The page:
It’s been two years since Maine’s federal interstates, such as I-95, were opened up to all commercial truck traffic. I’m here to tell you that it has produced every single benefit that Sen. Susan Collins promised, and then some.
Has safety improved on Maine’s roads? Yes.
Has Maine’s regional competitiveness improved? Absolutely.
Has it improved the efficiency of commerce in Maine and allowed our company to grow as the Maine economy grows? You bet.
It’s not only our trucking company that is celebrating two year after this law, authored by Collins, helped remove the heaviest trucks from our side roads and allowed them on the interstate. There are many other industries and individuals who have been positively impacted by this: Shippers have been able to utilize a more efficient supply chain; heavy industry in Maine has been able to be more competitive, with cheaper inbound and outbound freight; and municipalities are now seeing less congestion with truck traffic diverted to our highways.
Setting aside the clear safety benefits, advocating for this change two years ago seemed to me to be an obvious exercise in basic economics. Our transportation company has seen growth in the past two years between 25-30 percent, which is in response to the much-needed growth in the Maine economy that we service. In the absence of Collins’ provision, we would not be able to offer the same cost-effective and reliable service to our customers, which would likely lessen the growth Maine has seen in the industries we serve.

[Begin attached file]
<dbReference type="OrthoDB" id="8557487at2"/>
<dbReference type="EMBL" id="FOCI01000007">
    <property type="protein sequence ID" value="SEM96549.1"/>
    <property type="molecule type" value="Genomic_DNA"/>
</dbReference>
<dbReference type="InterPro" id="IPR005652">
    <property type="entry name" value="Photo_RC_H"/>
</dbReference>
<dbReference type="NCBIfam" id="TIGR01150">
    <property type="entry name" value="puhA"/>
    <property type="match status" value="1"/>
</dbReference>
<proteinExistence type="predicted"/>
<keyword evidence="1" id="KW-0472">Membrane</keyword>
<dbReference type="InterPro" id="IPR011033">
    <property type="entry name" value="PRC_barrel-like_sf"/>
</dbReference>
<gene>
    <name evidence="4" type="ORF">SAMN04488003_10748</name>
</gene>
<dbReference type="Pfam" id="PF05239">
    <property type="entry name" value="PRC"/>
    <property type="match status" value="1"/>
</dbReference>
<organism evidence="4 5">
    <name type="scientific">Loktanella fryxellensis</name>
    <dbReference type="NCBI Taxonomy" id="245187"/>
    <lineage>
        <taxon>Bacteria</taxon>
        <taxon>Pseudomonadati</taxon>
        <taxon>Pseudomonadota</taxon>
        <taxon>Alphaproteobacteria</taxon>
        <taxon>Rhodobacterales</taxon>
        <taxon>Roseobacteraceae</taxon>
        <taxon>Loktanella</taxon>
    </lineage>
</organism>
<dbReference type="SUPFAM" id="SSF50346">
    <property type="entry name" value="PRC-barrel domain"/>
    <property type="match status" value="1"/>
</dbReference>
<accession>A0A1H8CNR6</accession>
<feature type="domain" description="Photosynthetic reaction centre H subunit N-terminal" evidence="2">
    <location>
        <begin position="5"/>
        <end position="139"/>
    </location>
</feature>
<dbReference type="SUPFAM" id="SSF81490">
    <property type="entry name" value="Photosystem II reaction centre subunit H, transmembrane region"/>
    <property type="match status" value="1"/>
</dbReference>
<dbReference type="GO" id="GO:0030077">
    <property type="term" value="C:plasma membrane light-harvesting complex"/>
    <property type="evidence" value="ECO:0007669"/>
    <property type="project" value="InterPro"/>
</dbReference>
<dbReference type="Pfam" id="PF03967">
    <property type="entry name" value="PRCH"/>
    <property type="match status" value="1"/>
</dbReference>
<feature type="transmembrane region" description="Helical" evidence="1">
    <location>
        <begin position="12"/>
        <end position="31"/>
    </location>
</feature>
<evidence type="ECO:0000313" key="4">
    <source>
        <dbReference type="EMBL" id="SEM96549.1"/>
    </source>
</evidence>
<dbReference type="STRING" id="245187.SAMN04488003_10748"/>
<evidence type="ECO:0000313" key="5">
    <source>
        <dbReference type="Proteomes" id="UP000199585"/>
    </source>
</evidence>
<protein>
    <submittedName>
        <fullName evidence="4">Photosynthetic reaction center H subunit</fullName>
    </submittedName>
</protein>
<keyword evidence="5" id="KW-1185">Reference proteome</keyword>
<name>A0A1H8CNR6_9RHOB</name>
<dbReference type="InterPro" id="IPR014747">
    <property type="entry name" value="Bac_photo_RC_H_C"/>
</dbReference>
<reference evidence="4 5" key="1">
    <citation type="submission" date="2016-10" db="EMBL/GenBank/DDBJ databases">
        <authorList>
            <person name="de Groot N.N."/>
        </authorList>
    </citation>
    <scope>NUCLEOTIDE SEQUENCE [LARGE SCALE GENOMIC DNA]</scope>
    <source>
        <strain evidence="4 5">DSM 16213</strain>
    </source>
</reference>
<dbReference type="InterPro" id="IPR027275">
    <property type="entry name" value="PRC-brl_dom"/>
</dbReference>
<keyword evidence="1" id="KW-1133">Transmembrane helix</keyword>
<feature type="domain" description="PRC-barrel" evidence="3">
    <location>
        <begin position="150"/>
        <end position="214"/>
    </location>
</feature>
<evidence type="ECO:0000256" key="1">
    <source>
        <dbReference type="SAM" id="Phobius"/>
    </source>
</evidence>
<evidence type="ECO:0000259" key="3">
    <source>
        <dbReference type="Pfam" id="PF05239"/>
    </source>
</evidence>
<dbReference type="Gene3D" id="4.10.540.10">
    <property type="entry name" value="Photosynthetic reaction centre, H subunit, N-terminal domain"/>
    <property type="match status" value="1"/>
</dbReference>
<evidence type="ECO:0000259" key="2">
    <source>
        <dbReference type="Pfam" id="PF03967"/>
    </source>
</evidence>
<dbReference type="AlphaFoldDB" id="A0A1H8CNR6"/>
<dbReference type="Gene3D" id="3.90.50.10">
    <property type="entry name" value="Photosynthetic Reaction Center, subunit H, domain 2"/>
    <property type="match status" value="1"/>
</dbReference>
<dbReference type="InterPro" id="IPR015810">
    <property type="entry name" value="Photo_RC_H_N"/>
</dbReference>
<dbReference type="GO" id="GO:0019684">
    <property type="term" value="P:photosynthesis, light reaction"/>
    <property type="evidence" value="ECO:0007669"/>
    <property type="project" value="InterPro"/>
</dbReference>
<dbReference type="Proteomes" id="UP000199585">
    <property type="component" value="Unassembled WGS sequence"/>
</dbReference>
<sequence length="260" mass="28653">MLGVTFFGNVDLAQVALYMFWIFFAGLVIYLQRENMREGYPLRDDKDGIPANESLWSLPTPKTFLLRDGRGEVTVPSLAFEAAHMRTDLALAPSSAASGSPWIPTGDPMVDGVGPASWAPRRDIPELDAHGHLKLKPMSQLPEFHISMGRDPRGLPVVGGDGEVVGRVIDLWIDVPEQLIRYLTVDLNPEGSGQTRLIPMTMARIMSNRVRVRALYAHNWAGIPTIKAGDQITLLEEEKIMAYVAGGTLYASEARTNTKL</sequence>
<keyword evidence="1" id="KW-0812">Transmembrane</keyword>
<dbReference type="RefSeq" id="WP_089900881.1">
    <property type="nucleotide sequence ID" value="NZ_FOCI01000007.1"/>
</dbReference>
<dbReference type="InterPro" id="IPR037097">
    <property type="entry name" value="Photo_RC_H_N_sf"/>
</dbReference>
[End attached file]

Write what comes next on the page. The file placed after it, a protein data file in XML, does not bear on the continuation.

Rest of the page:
We hear a lot these days from people who claim to have the magic formula for creating jobs — whether they are in the public or private sector. Truth is, demand creates jobs, and with economic (and job) growth comes the need for an efficient supply chain. Thanks to Collins’ vision on transportation productivity, Maine is in a much better position to capitalize on economic improvements. Our company’s growth, in mileage and in hiring additional employees, is in direct response to a greater demand for the services we offer created by an improving economy.
Regardless of the significant economic growth this has encouraged in Maine, I can’t talk to anyone about this issue without talking about safety. When Collins was fighting for this provision in Congress, this was always a top concern. In fact, our company was asked to analyze the safety implications of a trip from Hampden to Houlton comparing travel on the interstate to using secondary roads — primarily U.S. Route 2 — and we were more than willing to oblige. As you can imagine, the comparison wasn’t even close when considering the ability on I-95 to avoid school buses (we encountered 10 on our Route 2 test run), traffic lights (30), school crossings (9), railroad tracks (4), hospitals (4) and crosswalks (86) just by allowing commercial truck traffic to use the safer road.
Since the change in December 2011, not only have large truck safety statistics improved by allowing commercial truck traffic to avoid downtowns like Bangor and Freeport, but we must also consider the intangible improvements that I have heard from our professional drivers and the people in our community.
Every single comment from our drivers who have been re-routed to the interstate has been to rave about how much their job has improved because the interstate is where their rigs belong. They are happy not to have unnecessary interactions with oncoming traffic, pedestrians and bicyclists on busy secondary roads. People who live along the routes that used to be frequented by truck traffic are also ecstatic about the noticeable changes in their neighborhoods.
I have yet to run into a single person who is not appreciative of Collins for fixing this problem with a common-sense solution.
H.O. Bouchard in Hampden is living proof that Maine’s economy can thrive by moving commerce on the safest and most efficient infrastructure available. Thank you, Sen. Collins.
Brian Bouchard is president and CEO of H.O. Bouchard Inc. in Hampden.